What does Climate Scenario Analysis Mean for all US Financial Institutions?
By, Rosanne Lam, Strategy Manager Climate & ESG Solutions, Ortec Finance
Ortec Finance, a prominent technology and solutions provider specialising in risk and return management for financial institutions, will be joining this year’s World Energy Transition Summit 2023, as Summit Partner. At the Summit, Climate Science Lead, Climate & ESG Solutions Bronwyn Claire, will bring forth her insights as a speaker during the closing session about transition trends and opportunities.
In this article, Rosanne Lam, the Strategy Manager Climate & ESG Solutions, shares her knowledge about the significance of climate scenario analysis for financial institutions in the United States.
At the beginning of this year, the US Federal Reserve released the details of its pilot climate scenario analysis exercise for the nation’s six major banks. This exercise requires some of the key players within the US’ financial sector to assess the magnitude of climate change’s impact upon their respective organisations by July 31. In our latest blog, the Climate & ESG Solutions team explores the overall implication this could have for other smaller banks and financial institutions.
When speaking to financial institutions over the last couple of months, I am struck by how many, regardless of whether they are being required to perform scenario analysis, are now actively assessing the potential impact of climate change on their portfolios. Some are undertaking this task with a large climate team but others with just a team of one. Some see the issue of climate change solely as an operational risk, whereas others are taking a layered approach to climate risk by incorporating tipping points and market risk. As we learn more about the complexities of climate change, it is becoming apparent that there are many known, unknown and layered risks that should be integrated into scenario analyses where possible.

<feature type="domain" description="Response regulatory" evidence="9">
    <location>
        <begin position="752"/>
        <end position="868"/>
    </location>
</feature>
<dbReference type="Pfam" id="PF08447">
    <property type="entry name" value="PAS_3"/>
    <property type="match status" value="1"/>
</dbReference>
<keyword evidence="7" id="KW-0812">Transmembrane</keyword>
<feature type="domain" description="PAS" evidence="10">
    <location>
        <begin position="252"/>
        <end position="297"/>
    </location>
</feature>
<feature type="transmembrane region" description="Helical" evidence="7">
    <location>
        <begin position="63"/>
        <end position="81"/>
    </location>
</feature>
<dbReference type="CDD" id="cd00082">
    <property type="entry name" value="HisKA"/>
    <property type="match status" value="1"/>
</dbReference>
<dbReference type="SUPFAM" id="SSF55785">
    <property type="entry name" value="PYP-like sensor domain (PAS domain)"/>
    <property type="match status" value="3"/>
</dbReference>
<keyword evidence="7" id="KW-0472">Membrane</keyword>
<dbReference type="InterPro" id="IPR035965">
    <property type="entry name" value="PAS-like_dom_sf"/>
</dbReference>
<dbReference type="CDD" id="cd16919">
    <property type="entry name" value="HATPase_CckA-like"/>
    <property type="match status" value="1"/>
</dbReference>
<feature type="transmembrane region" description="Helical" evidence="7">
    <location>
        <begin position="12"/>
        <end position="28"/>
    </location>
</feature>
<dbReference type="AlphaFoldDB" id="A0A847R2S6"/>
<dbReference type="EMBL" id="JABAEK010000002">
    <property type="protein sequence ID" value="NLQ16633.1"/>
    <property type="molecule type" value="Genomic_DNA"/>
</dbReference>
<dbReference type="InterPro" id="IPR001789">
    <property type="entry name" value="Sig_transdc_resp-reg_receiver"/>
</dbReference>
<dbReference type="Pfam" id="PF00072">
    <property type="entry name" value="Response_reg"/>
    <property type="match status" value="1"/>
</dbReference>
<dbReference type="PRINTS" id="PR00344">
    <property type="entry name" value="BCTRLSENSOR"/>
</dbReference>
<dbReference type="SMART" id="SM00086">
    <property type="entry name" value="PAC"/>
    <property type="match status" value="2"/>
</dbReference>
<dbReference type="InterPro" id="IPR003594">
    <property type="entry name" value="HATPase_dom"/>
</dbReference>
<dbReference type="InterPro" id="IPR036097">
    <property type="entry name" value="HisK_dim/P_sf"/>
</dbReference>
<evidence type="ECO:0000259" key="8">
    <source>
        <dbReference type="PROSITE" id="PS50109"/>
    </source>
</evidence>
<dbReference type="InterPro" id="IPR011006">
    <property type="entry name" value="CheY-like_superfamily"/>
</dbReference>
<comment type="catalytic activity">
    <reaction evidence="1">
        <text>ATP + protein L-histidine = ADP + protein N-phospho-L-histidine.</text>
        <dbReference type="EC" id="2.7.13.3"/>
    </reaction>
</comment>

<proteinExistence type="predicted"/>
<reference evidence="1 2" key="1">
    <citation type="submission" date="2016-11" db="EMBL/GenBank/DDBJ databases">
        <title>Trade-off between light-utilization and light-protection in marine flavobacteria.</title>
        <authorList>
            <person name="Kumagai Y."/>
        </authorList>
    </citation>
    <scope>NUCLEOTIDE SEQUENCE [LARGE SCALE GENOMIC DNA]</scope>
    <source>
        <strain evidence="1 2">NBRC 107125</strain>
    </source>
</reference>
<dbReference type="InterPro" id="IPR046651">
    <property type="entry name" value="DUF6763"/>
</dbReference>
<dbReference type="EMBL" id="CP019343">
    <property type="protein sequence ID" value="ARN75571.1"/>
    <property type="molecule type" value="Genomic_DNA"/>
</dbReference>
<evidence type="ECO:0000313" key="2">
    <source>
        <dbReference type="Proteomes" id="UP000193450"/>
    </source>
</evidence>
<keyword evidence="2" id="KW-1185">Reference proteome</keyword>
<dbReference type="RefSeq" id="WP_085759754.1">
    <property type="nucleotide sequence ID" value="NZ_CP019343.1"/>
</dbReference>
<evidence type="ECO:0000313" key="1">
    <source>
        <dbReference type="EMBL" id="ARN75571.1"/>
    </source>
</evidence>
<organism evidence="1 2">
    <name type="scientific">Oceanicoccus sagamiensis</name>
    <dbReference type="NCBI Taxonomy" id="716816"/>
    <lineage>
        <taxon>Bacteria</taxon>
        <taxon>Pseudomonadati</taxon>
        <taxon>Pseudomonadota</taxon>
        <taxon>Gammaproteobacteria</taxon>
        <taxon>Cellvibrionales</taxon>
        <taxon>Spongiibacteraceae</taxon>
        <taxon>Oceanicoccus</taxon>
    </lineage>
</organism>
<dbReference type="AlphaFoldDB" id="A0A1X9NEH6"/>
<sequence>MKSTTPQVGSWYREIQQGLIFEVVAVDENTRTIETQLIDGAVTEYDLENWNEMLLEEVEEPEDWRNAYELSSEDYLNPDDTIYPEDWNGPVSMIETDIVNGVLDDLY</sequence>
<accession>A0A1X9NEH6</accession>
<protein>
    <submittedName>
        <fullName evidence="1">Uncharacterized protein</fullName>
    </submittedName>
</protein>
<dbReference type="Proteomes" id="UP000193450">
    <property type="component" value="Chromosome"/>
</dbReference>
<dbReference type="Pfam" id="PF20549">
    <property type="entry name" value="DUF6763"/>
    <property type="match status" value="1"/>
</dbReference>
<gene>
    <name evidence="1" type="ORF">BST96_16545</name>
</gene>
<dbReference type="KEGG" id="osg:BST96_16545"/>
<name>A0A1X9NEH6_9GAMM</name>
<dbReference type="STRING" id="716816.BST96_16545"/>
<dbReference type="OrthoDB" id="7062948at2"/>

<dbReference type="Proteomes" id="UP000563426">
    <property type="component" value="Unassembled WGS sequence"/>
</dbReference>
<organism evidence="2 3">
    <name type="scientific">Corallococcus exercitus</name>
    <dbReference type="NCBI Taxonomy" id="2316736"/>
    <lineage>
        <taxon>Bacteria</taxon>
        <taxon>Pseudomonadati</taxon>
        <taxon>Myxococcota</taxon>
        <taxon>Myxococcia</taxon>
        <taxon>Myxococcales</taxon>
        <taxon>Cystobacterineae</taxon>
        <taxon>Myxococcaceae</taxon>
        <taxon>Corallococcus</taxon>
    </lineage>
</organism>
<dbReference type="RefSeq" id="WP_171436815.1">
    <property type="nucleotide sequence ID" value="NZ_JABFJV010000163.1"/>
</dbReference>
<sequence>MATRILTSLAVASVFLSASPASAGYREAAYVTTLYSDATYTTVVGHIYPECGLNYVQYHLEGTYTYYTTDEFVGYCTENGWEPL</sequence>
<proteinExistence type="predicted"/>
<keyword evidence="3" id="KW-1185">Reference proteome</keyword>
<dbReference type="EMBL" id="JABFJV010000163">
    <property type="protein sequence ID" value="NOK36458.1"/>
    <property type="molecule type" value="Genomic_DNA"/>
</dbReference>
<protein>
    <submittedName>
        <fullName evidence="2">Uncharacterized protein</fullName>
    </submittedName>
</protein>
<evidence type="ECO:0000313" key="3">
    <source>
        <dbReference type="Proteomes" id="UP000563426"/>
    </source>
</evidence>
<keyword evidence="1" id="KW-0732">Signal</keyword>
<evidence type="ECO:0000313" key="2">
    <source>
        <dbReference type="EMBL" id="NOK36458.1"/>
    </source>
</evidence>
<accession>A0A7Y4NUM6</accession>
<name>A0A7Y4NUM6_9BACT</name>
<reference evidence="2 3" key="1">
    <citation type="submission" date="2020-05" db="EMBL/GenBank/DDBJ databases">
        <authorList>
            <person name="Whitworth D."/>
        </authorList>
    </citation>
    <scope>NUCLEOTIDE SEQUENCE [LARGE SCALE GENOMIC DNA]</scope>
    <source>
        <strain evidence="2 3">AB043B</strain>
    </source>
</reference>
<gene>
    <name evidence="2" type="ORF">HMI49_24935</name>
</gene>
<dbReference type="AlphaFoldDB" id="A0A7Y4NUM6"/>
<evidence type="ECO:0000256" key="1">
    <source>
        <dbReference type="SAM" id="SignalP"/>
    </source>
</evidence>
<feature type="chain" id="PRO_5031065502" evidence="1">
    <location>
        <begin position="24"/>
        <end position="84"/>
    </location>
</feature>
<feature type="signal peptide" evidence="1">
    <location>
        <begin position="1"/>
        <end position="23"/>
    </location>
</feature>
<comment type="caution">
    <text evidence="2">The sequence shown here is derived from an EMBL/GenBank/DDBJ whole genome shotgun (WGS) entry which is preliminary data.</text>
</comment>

The recent risk event witnessed by the global financial sector has taught us about the power of layered risks. Prior to March 10, 2023, a bank failure would have likely been perceived by many as a low probability risk. When this risk was realised, it took as little as two days for it to shutter the 16th largest bank in the US, making it the largest bank run in history. While the risk of a rising interest rate was known, it was an unprecedented combination of risks that finally raised the alarm for this specific institution before it was seized by regulators. The risks were always there, we just couldn’t see them. Carefully constructed scenario analyses allow financial institutions the opportunity to understand the impact of risks and possible aftermath and prepare for the risk before it becomes too late.